Monday, May 28, 2012

A Review of Hayden's House...as the Last of the Liv Dolls Leave the Shelves.

For a few months now, there have been whispers that Spin Master is shutting down production of the Liv doll.  A friend on Flickr warned me about this a while ago, and it was confirmed on Dana's blog last week.  Now, even Wikipedia reports the sad news (although I read Wikipedia with a skeptical eye).

This decision is surely based on low profits, so my question is--why weren't Liv dolls more successful?  Well, I want to hear your thoughts on this, but here are mine for starters.  First of all, the beauty of Liv dolls is that they are highly customizable.  In theory, you could buy just one Liv doll and then change her wig and outfit every day for endless new looks.  At most, it seems like you might want one of each character, and then you could focus your spending on accessories and new wigs.  Two problems with this from a marketing standpoint--first, people don't feel the need to buy very many dolls, which is good for buyers but bad for business.  Second, Spin Master didn't make enough outfits, wigs and accessories for these smaller items to carry people's enthusiasm or turn a profit on their own.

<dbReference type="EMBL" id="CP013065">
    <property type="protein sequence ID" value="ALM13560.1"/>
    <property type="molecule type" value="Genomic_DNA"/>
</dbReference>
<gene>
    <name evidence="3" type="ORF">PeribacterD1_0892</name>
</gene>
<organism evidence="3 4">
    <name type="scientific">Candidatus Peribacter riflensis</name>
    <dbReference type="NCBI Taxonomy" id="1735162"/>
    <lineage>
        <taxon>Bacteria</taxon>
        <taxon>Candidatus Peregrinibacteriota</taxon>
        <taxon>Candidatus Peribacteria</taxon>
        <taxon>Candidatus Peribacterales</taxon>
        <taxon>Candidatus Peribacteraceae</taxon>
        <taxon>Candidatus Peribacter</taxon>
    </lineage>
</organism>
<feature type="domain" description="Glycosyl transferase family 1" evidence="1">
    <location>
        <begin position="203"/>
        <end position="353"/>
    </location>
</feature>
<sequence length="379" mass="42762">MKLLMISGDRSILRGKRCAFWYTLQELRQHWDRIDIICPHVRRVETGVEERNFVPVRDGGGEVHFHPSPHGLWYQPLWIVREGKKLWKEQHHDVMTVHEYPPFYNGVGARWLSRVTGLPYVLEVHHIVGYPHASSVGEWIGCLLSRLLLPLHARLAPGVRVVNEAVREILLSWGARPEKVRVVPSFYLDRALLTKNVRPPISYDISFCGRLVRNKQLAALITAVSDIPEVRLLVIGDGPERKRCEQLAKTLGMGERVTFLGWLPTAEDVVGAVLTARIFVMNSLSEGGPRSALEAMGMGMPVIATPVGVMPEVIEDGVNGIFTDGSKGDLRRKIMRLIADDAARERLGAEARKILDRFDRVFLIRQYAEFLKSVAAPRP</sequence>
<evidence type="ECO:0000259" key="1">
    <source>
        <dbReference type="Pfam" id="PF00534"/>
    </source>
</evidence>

My second thought is related to the first.  The earlier waves of Liv dolls were all very similar.  Except for different outfits and wigs (and some small changes in face shape and eye color) the dolls were almost identical.  This contributed to consumers feeling that they didn't need every single doll that came out.  In addition, I can imagine some resentment in people who felt like they had to buy a whole new duplicate doll just to get a cute outfit or wig.  Spin Master seems to have tried to remedy the sameness in their dolls by making some drastic changes to the most recent doll's bodies.  In my opinion, these changes were a big mistake.  The Twist and Dance dolls' gimmicky bodies are virtually impossible to play with, and the Liv for Color and Brites dolls, while not awful, have definitely lost the Liv magic.

My last hypothesis is much simpler--Monster High dolls came out right after Liv and these creative and seemingly rare creatures stole everyone's attention and allowance.

So.  Whatever the reasons, the news is sad.  The silver lining is that Liv merchandise is on clearance everywhere and I am taking advantage.  I have always wanted the Toys R Us exclusive Hayden's house: